A new initiative is giving Lynchburg supporters the chance to help update five athletics facilities on campus. “Five for the Hive” includes improvements to Turner Gymnasium; Shellenberger, Moon, and Fox fields; as well as the current tennis courts.
Alumna Gillian Smith Stoettner ’91 is excited to help. Along with her husband, Rob, the former softball player has given $100,000 to make sure current and future student-athletes have a stellar experience at Lynchburg.
“Education happens everywhere — in a classroom or on a sports field,” Stoettner said. “Athletics are what I call the ‘social side’ of education, which to me is just as important as traditional classroom work. Therefore, I am giving my gift this year to Five for the Hive, to help enhance and update our athletic facilities.”
Athletics are indeed a crucial part of the Lynchburg experience. As many as 945 students currently participate in varsity, club, or intramural programs. Among new students, 40 to 45% are recruited through the athletic program. More than 15% of Lynchburg students are varsity athletes, and they graduate at a rate that is 15% higher than for other students.
It’s why the Board of Trustees approved updates totaling $2.5 million at its October 2019 meeting. Long-term plans for more comprehensive renovations of Turner Gymnasium are in the works, as is a complete replacement of the aging Wake Field House.
Immediate and future updates combined will “provide a championship-level experience for our student-athletes, students, alumni and fans. As an alumna, Gillian has been a wonderful volunteer and supporter. She truly understands how this initiative will change the fan experience at Lynchburg,” Senior Vice President for Advancement Mike Bonnette said.
A $150,000 grant from the Mary Morton Parsons Foundation will match $75,000 in gifts for “Five for the Hive” on Give Day, April 9. The other half is allotted to the Hobbs-Sigler Hall renovations.
Specifically, “Five for the Hive” will support a new video board and pavilion enclosure for Shellenberger Field, which hosts soccer, field hockey, lacrosse, and track-and-field events. Moon Field, where softball is played, will see upgraded dugouts, new bullpens, a new press box, and individual seating.
Renovations to baseball’s Fox Field will include new accessible seating compliant with the Americans with Disabilities Act. Turf and lights are part of the next phase. Improvements to Turner Gymnasium will focus on modernized seating that is ADA-compliant.
Finally, “Five for the Hive” will also support updates and renovations to Lynchburg’s tennis courts.
“Five for the Hive will allow us to engage alumni and community partners in a new and exciting way as we work together to craft a vision for elevating the Lynchburg experience to the highest levels of DIII success,” athletics director Jon Waters said.
“Our alumni have helped us set incredibly high standards here on Lakeside Drive. We are excited about the opportunity to raise the level of our facilities to match that excellence — and to connect with future generations of Hornets for decades to come.”
Ultimately, it’s about more than athletics for Stoettner, who graduated with a degree in early childhood education. It’s about the whole experience, and about giving back to an institution she values.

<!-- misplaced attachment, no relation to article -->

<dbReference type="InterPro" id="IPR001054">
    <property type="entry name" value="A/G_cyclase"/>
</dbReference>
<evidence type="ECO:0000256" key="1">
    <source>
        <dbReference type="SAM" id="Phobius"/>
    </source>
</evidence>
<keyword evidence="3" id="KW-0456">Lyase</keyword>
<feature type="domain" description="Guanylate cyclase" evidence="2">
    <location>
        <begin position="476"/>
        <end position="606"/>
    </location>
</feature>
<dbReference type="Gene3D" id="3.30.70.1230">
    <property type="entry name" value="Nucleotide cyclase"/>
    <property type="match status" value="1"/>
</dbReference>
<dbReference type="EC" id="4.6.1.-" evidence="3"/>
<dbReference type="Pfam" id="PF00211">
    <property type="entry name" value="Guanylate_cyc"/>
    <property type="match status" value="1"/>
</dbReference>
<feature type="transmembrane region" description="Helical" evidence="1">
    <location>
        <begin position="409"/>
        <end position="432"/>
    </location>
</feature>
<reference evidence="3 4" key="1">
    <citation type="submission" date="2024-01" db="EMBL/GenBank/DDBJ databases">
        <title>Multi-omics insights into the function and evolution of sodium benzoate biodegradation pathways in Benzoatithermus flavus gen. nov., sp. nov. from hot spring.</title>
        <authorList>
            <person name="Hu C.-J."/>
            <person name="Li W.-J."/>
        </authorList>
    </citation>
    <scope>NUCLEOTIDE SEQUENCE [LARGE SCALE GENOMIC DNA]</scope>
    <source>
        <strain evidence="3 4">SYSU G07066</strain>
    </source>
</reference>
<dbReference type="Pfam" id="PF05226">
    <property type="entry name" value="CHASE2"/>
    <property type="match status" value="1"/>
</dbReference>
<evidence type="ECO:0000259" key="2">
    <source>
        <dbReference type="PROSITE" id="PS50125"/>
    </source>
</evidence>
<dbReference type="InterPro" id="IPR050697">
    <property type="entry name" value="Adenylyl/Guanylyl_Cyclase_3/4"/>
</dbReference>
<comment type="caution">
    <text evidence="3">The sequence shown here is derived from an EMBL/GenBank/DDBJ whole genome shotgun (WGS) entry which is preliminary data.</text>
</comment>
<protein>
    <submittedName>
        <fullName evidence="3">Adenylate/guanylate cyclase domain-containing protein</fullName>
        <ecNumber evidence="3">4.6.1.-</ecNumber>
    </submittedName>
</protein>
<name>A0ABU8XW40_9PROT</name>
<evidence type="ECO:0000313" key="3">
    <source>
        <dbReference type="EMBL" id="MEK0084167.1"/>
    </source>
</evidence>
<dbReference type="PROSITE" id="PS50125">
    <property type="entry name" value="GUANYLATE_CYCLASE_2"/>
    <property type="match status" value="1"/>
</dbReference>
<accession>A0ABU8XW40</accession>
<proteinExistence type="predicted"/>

“I want to see the school continue to flourish because my experiences and education from the University of Lynchburg remain priceless,” Stoettner said.
She still remembers seeing campus for the first time.
“Lynchburg was in my top five schools because it was the right size, and I liked its location on the East Coast,” she recalled. “On the day that I had my tour, it was raining [but] you could still feel the spirit of the school as we drove up the driveway. The size of the campus was not overwhelming and was contained on one big chunk of land. It was, and still is, uncomplicated and friendly. I had an instant understanding of what I was walking into.”
It was a place she could call home — not just because of its spirit, but because of the family she found on the softball team, and the faculty she still remembers vividly to this day.
“The teacher with the strongest, longest-lasting impact on me is Dr. Ken West, who taught my Educational Psychology class,” Stoettner said. “I didn’t get a good grade the first time around, so I signed up for his class again. I was very embarrassed walking back into his class. However, Dr. West [simply] said, “Welcome back.” That one thoughtful comment took my embarrassment and stress right away.
“[He] didn’t just teach a class, he wove values into everything he did, and I am forever grateful for my time under his instruction.”
In fact, Stoettner still has all of the paperwork she completed for his class. A note from West on one of them reads:
“Look at this! Under pressure, you make a perfect score. You’re a fun and feisty person. You’ve enriched this class & I thank you for making my semester a better one. KW”
It may have been 30 years since the note was written, but it could have been today. Stoettner’s experience at Lynchburg lives on in so many students like her — and in professors like West.
To join Gillian Stoettner in giving to our “Five for the Hive” campaign, visit lynchburg.edu/five. Also, save the date for Give Day on April 9!